Exploring the History of Medicine, Part 16: Venice, Part 11

February 1, 2022


Rialto Bridge and Ponte delle Tette

Rialto Bridge (Ponte Di Rialto) is the largest of the four bridges spanning the Grand Canal, and it is the world's most famous marble bridge.

"Ponte" means "bridge," and "rialto" means "high ground."

This area is slightly elevated compared to its surroundings, making it visible above the sea.

It was the starting point of Venetian settlement and it led to the construction of Venice.

Naturally, this area became the commercial and economic center of Venice.

Today, precious metal shops and souvenir stores line the bridge, while noble residences and foreign trading posts stand on both sides.


Upstream from Rialto Bridge, there is a small bridge called Ponte delle Tette (Bridge of Breasts).

"Tette" means "breasts" in Italian, accurately describing it as the "Bridge of Breasts."

When people gathered here, the inevitable "oldest profession in the world" (prostitution) took place.

Around the 15th century, this area was a red-light district crowded with brothels.

Prostitutes with exposed breasts lined the windows and balconies of nearby buildings, enticing and luring men by revealing their chests and spreading their legs.

During this period, the Venetian Republic faced the societal issue of the prevalence of homosexuality.

This wasn't solely because the Catholic Church deemed it a "sin against nature."

The increase in homosexuality led to a decrease in marriages and births, resulting in a declining population and weakened national strength.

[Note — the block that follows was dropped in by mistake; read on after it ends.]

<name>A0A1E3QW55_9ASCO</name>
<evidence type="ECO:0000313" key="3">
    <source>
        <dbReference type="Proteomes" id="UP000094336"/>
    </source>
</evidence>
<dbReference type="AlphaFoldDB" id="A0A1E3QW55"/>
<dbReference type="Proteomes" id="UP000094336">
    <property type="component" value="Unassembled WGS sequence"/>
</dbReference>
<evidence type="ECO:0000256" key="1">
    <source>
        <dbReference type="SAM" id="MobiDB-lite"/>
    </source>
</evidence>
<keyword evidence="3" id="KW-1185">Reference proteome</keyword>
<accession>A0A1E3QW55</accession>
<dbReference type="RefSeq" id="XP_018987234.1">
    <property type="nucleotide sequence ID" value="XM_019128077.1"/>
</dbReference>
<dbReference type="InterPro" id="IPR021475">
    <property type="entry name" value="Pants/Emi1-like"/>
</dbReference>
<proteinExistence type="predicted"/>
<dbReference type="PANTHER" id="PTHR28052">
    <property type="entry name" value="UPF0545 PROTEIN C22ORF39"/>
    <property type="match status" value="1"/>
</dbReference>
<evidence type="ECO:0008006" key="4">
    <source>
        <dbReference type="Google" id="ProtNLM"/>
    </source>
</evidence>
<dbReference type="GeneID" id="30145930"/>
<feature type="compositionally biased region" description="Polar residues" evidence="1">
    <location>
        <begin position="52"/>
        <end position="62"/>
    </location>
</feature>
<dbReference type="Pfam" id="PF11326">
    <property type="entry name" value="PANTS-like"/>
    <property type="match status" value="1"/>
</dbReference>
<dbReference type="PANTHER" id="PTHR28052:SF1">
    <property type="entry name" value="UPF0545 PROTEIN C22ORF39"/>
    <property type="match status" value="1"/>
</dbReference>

In order to prevent this, the Venetian government imposed the death penalty on homosexuals.

Homosexuals were executed by hanging between the two columns in St. Mark's Square and then burned "until reduced to complete ashes."

To prevent homosexuality, the government encouraged prostitution through legislation.

There were regulations such as "Prostitutes should prominently show their faces and breasts from the windows across the bridge after sunset" and "If it is dark and difficult to see, illuminate with candles."

There is a record that Venice had approximately 12,000 prostitutes in 1509.

Considering the population of Venice at that time was around 100,000, it meant that 1 in 10 people was a prostitute.

Moreover, the taxes paid by the prostitutes significantly contributed to the finances of the Venetian Republic.

In particular, the taxes in 1519 were reportedly used for the construction of the Venetian Arsenal (shipyard and weapons factory).